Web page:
By Andrew Freedman  | February 9, 2009; 10:30 AM ET
Categories:  Climate Change, Freedman, Humor, Nature  
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Next: Here Come the 60s, Again


Posted by: Mr_Q | February 9, 2009 12:02 PM | Report abuse

Stop trying to scare people. Yes, I realize this particular column was half in jest, but normally your columns aren't. Normally, your columns attempt to tie some horrible weather event or catastrophe to the catastrophic man made global warming scam. I don't think you realize the affect you, and people like you, are having.

Mr. Q.

Posted by: Mr_Q | February 9, 2009 12:09 PM | Report abuse

I believe the argument was that boid snakes tend to get larger, as the earth's climate gets warmer. It's hard, however, to forecast future results based on past performance. This is why the models "busted" on last week's storm. Things aren't always what they seem to be and things don't always repeat exactly. This seems to be the essence of chaos theory, which governs evolutionary science [sorry, fundamentalists!] as well as meteorology.

It's just as likely that the earth will warm without an increase in the size of boid snakes, as that the earth will warm with such an increase in snake size. [Perhaps the next time it will be the VENOMOUS snakes, not the boids, which increase in size. Then we hominids would be in mighty bad shape, indeed!]

Posted by: Bombo47jea | February 9, 2009 12:33 PM | Report abuse

I quote from raiders of the ark movie

" Ssssnakes!!!"

in alexandria va the daffodills are 2 inches high, right on time for Feb 9

Posted by: pvogel88 | February 9, 2009 3:20 PM | Report abuse

If big old snakes are the price we pay for milder temperatures, I say sssssssss!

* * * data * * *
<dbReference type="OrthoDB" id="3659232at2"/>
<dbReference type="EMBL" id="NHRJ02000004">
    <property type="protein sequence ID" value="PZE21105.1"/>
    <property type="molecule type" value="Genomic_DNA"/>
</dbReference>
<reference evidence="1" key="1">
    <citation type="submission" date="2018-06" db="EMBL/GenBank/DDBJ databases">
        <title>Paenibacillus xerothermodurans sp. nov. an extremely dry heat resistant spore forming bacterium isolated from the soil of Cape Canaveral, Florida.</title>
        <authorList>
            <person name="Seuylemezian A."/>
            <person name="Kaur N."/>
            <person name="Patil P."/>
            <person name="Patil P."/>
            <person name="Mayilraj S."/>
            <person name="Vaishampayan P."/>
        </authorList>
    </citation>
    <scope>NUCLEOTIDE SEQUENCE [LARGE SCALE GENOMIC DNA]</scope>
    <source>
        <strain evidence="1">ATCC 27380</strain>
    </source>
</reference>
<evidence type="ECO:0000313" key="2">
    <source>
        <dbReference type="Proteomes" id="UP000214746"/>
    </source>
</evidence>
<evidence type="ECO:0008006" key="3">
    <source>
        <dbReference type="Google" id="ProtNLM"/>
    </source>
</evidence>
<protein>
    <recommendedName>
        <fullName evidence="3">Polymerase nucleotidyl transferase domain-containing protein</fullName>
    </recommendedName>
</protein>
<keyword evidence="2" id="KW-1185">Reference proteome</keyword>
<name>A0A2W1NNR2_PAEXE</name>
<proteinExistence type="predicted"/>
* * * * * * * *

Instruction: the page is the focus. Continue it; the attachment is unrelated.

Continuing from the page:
Posted by: shoveit | February 9, 2009 3:51 PM | Report abuse

I've seen a couple very large rat snakes in the backyard over the past couple of years. They can be a little alarming, but they should be good for rodent control. Maybe they get some of the pesky mice and squirrels.

Posted by: spgass1 | February 9, 2009 5:18 PM | Report abuse

One tip is to keep your grass mowed. I let a section go for too long and didn't see the snakes until I was right on top of them.

Posted by: spgass1 | February 9, 2009 5:27 PM | Report abuse

If previous temperates were far warmer than today (enabling this snake), what caused it if not CO2? Do current climate models, when back-tested, reflect this climate?

Posted by: RMVA | February 9, 2009 5:27 PM | Report abuse

This kind of commentary is silly and not useful. Stick to the weather, please.

Posted by: cbrubin | February 9, 2009 6:47 PM | Report abuse

There's a general tendency for fossil animals to have been larger than their current descendants. This holds true for modern birds vs. their theropod ancestors. [Imagine Col. Sanders trying his special mix of herbs and spices on T. rex!]

There are a few exceptions to this rule, most notably horses. The earliest fossils of Eohippus were no larger than a police dog. Try riding that one.

Posted by: Bombo47jea | February 9, 2009 7:26 PM | Report abuse

RMVA: Good question. I don't know that scientists have an answer for that specific time period, in terms of what was the dominant forcing at work, CO2 or another mechanism, but in general they have a fairly good understanding of the climate forcings throughout history, be they orbital fluctuations, solar variability, or volcanic eruptions.

Keep in mind that the giant snakes are thought to have lived in the hot climate that followed the demise of the dinosaurs. One of the theories for the death of the dinosaurs is the release of huge amounts of carbon dioxide and other gases into the atmosphere due to the impact of an asteroid(s), which altered the climate and restricted food supplies.

Paleoclimate reconstructions are fascinating to explore, I suggest taking a look at the NOAA paleoclimate page for starters. If any other readers have suggestions for good web resources on the subject, please post them in comments as well.

Posted by: Andrew-CapitalWeatherGang | February 10, 2009 1:00 AM | Report abuse

CO2 and other gasses? I thought that the leading theory was that particulate matter generated by the asteroid collision blasted into the atmosphere where it attenuated the sun.

Posted by: RMVA | February 10, 2009 10:47 AM | Report abuse

The comments to this entry are closed.